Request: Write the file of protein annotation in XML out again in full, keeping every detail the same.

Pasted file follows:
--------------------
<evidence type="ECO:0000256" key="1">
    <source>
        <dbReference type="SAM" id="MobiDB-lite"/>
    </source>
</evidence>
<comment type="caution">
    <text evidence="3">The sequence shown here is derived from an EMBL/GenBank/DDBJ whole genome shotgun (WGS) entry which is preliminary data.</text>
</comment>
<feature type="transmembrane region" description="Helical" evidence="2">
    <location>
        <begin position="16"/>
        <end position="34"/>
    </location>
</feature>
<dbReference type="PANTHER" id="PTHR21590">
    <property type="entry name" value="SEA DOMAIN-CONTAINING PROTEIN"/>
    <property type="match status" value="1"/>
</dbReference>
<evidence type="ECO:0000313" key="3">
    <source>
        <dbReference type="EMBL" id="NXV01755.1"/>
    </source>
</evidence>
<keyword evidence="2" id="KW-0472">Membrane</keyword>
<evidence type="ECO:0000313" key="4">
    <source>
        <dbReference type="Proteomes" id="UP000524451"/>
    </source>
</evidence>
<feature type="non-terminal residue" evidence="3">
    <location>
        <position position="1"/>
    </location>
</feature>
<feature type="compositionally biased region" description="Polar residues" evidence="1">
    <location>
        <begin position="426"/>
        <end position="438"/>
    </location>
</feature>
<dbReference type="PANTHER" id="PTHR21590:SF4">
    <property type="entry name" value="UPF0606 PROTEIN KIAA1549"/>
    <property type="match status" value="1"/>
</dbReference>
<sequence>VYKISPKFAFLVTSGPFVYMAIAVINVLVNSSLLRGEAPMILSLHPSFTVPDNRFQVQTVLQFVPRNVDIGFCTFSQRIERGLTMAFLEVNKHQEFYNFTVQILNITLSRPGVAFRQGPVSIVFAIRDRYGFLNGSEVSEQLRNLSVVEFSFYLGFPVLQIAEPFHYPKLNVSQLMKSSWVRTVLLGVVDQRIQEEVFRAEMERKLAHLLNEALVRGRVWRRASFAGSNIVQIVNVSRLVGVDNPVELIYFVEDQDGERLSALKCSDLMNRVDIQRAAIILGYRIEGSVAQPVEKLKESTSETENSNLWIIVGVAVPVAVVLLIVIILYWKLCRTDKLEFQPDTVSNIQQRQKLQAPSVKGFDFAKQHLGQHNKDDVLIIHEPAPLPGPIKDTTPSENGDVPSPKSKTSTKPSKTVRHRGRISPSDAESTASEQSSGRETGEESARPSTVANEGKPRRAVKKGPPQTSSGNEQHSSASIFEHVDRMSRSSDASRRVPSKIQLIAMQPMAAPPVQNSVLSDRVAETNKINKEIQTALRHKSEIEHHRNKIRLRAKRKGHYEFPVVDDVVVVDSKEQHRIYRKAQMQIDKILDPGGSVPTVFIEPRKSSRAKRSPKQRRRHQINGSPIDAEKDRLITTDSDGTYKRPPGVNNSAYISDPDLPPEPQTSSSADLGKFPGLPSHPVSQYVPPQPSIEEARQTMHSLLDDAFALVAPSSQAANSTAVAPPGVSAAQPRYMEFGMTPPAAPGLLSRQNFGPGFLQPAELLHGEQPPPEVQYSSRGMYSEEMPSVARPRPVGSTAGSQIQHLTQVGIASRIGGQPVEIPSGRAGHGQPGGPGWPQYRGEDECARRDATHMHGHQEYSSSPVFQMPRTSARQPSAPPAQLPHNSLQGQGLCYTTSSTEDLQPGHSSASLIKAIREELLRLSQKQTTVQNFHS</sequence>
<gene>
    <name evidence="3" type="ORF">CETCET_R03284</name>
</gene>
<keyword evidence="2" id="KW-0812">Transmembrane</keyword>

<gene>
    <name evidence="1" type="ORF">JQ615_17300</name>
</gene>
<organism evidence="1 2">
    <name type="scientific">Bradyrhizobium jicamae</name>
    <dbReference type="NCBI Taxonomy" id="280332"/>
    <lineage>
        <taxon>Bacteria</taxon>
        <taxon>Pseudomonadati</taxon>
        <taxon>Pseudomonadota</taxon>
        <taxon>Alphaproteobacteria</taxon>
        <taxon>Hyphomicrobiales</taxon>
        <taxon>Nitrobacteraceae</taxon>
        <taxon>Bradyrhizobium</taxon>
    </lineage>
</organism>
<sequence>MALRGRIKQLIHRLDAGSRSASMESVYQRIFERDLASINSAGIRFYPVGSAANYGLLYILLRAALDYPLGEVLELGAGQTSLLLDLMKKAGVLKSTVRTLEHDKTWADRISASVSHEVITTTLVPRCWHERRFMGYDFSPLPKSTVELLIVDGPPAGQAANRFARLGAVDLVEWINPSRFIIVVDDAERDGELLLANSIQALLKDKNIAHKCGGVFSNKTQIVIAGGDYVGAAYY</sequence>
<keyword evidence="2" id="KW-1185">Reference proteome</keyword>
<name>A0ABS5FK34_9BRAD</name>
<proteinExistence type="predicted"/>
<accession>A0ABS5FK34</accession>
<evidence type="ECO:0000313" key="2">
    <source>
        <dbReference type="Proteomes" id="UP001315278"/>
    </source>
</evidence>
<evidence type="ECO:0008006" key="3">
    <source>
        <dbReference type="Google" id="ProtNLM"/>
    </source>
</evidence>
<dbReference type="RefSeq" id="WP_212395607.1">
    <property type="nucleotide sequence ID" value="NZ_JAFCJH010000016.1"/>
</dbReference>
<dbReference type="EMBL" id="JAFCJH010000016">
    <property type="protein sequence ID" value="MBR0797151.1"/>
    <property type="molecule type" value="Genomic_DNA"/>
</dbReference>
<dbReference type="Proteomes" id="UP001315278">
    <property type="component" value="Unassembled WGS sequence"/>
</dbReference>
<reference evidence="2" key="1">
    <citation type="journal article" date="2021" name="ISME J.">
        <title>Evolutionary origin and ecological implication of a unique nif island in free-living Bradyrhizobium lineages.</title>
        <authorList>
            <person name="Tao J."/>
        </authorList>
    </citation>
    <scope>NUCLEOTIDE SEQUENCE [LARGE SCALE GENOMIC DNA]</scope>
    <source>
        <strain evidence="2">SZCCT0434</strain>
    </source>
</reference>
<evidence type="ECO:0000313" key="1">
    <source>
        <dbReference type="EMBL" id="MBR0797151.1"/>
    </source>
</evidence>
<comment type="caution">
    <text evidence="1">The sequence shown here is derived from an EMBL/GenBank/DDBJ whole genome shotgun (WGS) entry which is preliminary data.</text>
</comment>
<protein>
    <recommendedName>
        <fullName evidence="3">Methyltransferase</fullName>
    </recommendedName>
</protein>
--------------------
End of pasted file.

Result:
<evidence type="ECO:0000256" key="1">
    <source>
        <dbReference type="SAM" id="MobiDB-lite"/>
    </source>
</evidence>
<comment type="caution">
    <text evidence="3">The sequence shown here is derived from an EMBL/GenBank/DDBJ whole genome shotgun (WGS) entry which is preliminary data.</text>
</comment>
<feature type="transmembrane region" description="Helical" evidence="2">
    <location>
        <begin position="16"/>
        <end position="34"/>
    </location>
</feature>
<dbReference type="PANTHER" id="PTHR21590">
    <property type="entry name" value="SEA DOMAIN-CONTAINING PROTEIN"/>
    <property type="match status" value="1"/>
</dbReference>
<evidence type="ECO:0000313" key="3">
    <source>
        <dbReference type="EMBL" id="NXV01755.1"/>
    </source>
</evidence>
<keyword evidence="2" id="KW-0472">Membrane</keyword>
<evidence type="ECO:0000313" key="4">
    <source>
        <dbReference type="Proteomes" id="UP000524451"/>
    </source>
</evidence>
<feature type="non-terminal residue" evidence="3">
    <location>
        <position position="1"/>
    </location>
</feature>
<feature type="compositionally biased region" description="Polar residues" evidence="1">
    <location>
        <begin position="426"/>
        <end position="438"/>
    </location>
</feature>
<dbReference type="PANTHER" id="PTHR21590:SF4">
    <property type="entry name" value="UPF0606 PROTEIN KIAA1549"/>
    <property type="match status" value="1"/>
</dbReference>
<sequence>VYKISPKFAFLVTSGPFVYMAIAVINVLVNSSLLRGEAPMILSLHPSFTVPDNRFQVQTVLQFVPRNVDIGFCTFSQRIERGLTMAFLEVNKHQEFYNFTVQILNITLSRPGVAFRQGPVSIVFAIRDRYGFLNGSEVSEQLRNLSVVEFSFYLGFPVLQIAEPFHYPKLNVSQLMKSSWVRTVLLGVVDQRIQEEVFRAEMERKLAHLLNEALVRGRVWRRASFAGSNIVQIVNVSRLVGVDNPVELIYFVEDQDGERLSALKCSDLMNRVDIQRAAIILGYRIEGSVAQPVEKLKESTSETENSNLWIIVGVAVPVAVVLLIVIILYWKLCRTDKLEFQPDTVSNIQQRQKLQAPSVKGFDFAKQHLGQHNKDDVLIIHEPAPLPGPIKDTTPSENGDVPSPKSKTSTKPSKTVRHRGRISPSDAESTASEQSSGRETGEESARPSTVANEGKPRRAVKKGPPQTSSGNEQHSSASIFEHVDRMSRSSDASRRVPSKIQLIAMQPMAAPPVQNSVLSDRVAETNKINKEIQTALRHKSEIEHHRNKIRLRAKRKGHYEFPVVDDVVVVDSKEQHRIYRKAQMQIDKILDPGGSVPTVFIEPRKSSRAKRSPKQRRRHQINGSPIDAEKDRLITTDSDGTYKRPPGVNNSAYISDPDLPPEPQTSSSADLGKFPGLPSHPVSQYVPPQPSIEEARQTMHSLLDDAFALVAPSSQAANSTAVAPPGVSAAQPRYMEFGMTPPAAPGLLSRQNFGPGFLQPAELLHGEQPPPEVQYSSRGMYSEEMPSVARPRPVGSTAGSQIQHLTQVGIASRIGGQPVEIPSGRAGHGQPGGPGWPQYRGEDECARRDATHMHGHQEYSSSPVFQMPRTSARQPSAPPAQLPHNSLQGQGLCYTTSSTEDLQPGHSSASLIKAIREELLRLSQKQTTVQNFHS</sequence>
<gene>
    <name evidence="3" type="ORF">CETCET_R03284</name>
</gene>
<keyword evidence="2" id="KW-0812">Transmembrane</keyword>

<gene>
    <name evidence="1" type="ORF">JQ615_17300</name>
</gene>
<organism evidence="1 2">
    <name type="scientific">Bradyrhizobium jicamae</name>
    <dbReference type="NCBI Taxonomy" id="280332"/>
    <lineage>
        <taxon>Bacteria</taxon>
        <taxon>Pseudomonadati</taxon>
        <taxon>Pseudomonadota</taxon>
        <taxon>Alphaproteobacteria</taxon>
        <taxon>Hyphomicrobiales</taxon>
        <taxon>Nitrobacteraceae</taxon>
        <taxon>Bradyrhizobium</taxon>
    </lineage>
</organism>
<sequence>MALRGRIKQLIHRLDAGSRSASMESVYQRIFERDLASINSAGIRFYPVGSAANYGLLYILLRAALDYPLGEVLELGAGQTSLLLDLMKKAGVLKSTVRTLEHDKTWADRISASVSHEVITTTLVPRCWHERRFMGYDFSPLPKSTVELLIVDGPPAGQAANRFARLGAVDLVEWINPSRFIIVVDDAERDGELLLANSIQALLKDKNIAHKCGGVFSNKTQIVIAGGDYVGAAYY</sequence>
<keyword evidence="2" id="KW-1185">Reference proteome</keyword>
<name>A0ABS5FK34_9BRAD</name>
<proteinExistence type="predicted"/>
<accession>A0ABS5FK34</accession>
<evidence type="ECO:0000313" key="2">
    <source>
        <dbReference type="Proteomes" id="UP001315278"/>
    </source>
</evidence>
<evidence type="ECO:0008006" key="3">
    <source>
        <dbReference type="Google" id="ProtNLM"/>
    </source>
</evidence>
<dbReference type="RefSeq" id="WP_212395607.1">
    <property type="nucleotide sequence ID" value="NZ_JAFCJH010000016.1"/>
</dbReference>
<dbReference type="EMBL" id="JAFCJH010000016">
    <property type="protein sequence ID" value="MBR0797151.1"/>
    <property type="molecule type" value="Genomic_DNA"/>
</dbReference>
<dbReference type="Proteomes" id="UP001315278">
    <property type="component" value="Unassembled WGS sequence"/>
</dbReference>
<reference evidence="2" key="1">
    <citation type="journal article" date="2021" name="ISME J.">
        <title>Evolutionary origin and ecological implication of a unique nif island in free-living Bradyrhizobium lineages.</title>
        <authorList>
            <person name="Tao J."/>
        </authorList>
    </citation>
    <scope>NUCLEOTIDE SEQUENCE [LARGE SCALE GENOMIC DNA]</scope>
    <source>
        <strain evidence="2">SZCCT0434</strain>
    </source>
</reference>
<evidence type="ECO:0000313" key="1">
    <source>
        <dbReference type="EMBL" id="MBR0797151.1"/>
    </source>
</evidence>
<comment type="caution">
    <text evidence="1">The sequence shown here is derived from an EMBL/GenBank/DDBJ whole genome shotgun (WGS) entry which is preliminary data.</text>
</comment>
<protein>
    <recommendedName>
        <fullName evidence="3">Methyltransferase</fullName>
    </recommendedName>
</protein>